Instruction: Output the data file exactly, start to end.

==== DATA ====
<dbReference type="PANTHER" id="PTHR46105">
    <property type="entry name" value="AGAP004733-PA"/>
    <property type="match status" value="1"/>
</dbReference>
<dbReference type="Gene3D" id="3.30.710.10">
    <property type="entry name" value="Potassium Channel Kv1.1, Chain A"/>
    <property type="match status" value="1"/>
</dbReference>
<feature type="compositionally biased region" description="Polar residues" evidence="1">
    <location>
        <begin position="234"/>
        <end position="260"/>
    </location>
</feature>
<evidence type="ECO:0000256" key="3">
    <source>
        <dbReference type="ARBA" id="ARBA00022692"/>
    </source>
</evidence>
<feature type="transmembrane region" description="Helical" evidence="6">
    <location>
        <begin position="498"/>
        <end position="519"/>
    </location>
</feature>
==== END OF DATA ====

<dbReference type="PANTHER" id="PTHR46105">
    <property type="entry name" value="AGAP004733-PA"/>
    <property type="match status" value="1"/>
</dbReference>
<dbReference type="Gene3D" id="3.30.710.10">
    <property type="entry name" value="Potassium Channel Kv1.1, Chain A"/>
    <property type="match status" value="1"/>
</dbReference>
<feature type="compositionally biased region" description="Polar residues" evidence="1">
    <location>
        <begin position="234"/>
        <end position="260"/>
    </location>
</feature>
<evidence type="ECO:0000256" key="3">
    <source>
        <dbReference type="ARBA" id="ARBA00022692"/>
    </source>
</evidence>
<feature type="transmembrane region" description="Helical" evidence="6">
    <location>
        <begin position="498"/>
        <end position="519"/>
    </location>
</feature>